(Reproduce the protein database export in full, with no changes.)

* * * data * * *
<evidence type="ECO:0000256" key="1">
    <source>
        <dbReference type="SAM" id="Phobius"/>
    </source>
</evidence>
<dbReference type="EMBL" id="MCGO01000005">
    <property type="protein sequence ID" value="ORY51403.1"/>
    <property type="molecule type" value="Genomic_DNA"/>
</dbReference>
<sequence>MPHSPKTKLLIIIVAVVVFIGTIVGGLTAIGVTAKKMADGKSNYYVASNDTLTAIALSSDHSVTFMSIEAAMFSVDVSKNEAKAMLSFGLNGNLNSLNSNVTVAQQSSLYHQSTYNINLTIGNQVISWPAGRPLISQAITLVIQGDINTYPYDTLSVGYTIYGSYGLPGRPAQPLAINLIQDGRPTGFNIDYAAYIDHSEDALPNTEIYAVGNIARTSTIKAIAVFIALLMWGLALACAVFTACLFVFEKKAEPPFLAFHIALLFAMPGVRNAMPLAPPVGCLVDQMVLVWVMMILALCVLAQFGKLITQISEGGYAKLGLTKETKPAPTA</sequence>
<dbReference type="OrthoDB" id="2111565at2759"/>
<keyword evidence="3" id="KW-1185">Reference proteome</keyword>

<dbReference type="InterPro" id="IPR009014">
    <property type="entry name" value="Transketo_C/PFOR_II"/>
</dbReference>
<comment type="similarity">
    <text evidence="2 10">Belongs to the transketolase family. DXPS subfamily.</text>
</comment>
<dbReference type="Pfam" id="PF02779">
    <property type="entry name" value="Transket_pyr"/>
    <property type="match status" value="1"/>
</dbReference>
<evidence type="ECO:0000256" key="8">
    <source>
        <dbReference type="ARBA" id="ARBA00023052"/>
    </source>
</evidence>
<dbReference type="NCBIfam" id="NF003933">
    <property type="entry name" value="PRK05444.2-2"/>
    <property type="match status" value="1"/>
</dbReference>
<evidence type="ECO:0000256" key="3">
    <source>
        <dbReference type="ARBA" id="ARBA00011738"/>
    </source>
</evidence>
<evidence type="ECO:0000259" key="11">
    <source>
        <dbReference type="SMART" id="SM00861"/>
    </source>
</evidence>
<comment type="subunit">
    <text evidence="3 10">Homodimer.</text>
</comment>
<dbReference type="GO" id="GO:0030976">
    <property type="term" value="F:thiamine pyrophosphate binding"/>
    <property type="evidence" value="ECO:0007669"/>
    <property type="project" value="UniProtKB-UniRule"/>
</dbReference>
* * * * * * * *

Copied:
<evidence type="ECO:0000256" key="1">
    <source>
        <dbReference type="SAM" id="Phobius"/>
    </source>
</evidence>
<dbReference type="EMBL" id="MCGO01000005">
    <property type="protein sequence ID" value="ORY51403.1"/>
    <property type="molecule type" value="Genomic_DNA"/>
</dbReference>
<sequence>MPHSPKTKLLIIIVAVVVFIGTIVGGLTAIGVTAKKMADGKSNYYVASNDTLTAIALSSDHSVTFMSIEAAMFSVDVSKNEAKAMLSFGLNGNLNSLNSNVTVAQQSSLYHQSTYNINLTIGNQVISWPAGRPLISQAITLVIQGDINTYPYDTLSVGYTIYGSYGLPGRPAQPLAINLIQDGRPTGFNIDYAAYIDHSEDALPNTEIYAVGNIARTSTIKAIAVFIALLMWGLALACAVFTACLFVFEKKAEPPFLAFHIALLFAMPGVRNAMPLAPPVGCLVDQMVLVWVMMILALCVLAQFGKLITQISEGGYAKLGLTKETKPAPTA</sequence>
<dbReference type="OrthoDB" id="2111565at2759"/>
<keyword evidence="3" id="KW-1185">Reference proteome</keyword>

<dbReference type="InterPro" id="IPR009014">
    <property type="entry name" value="Transketo_C/PFOR_II"/>
</dbReference>
<comment type="similarity">
    <text evidence="2 10">Belongs to the transketolase family. DXPS subfamily.</text>
</comment>
<dbReference type="Pfam" id="PF02779">
    <property type="entry name" value="Transket_pyr"/>
    <property type="match status" value="1"/>
</dbReference>
<evidence type="ECO:0000256" key="8">
    <source>
        <dbReference type="ARBA" id="ARBA00023052"/>
    </source>
</evidence>
<dbReference type="NCBIfam" id="NF003933">
    <property type="entry name" value="PRK05444.2-2"/>
    <property type="match status" value="1"/>
</dbReference>
<evidence type="ECO:0000256" key="3">
    <source>
        <dbReference type="ARBA" id="ARBA00011738"/>
    </source>
</evidence>
<evidence type="ECO:0000259" key="11">
    <source>
        <dbReference type="SMART" id="SM00861"/>
    </source>
</evidence>
<comment type="subunit">
    <text evidence="3 10">Homodimer.</text>
</comment>
<dbReference type="GO" id="GO:0030976">
    <property type="term" value="F:thiamine pyrophosphate binding"/>
    <property type="evidence" value="ECO:0007669"/>
    <property type="project" value="UniProtKB-UniRule"/>
</dbReference>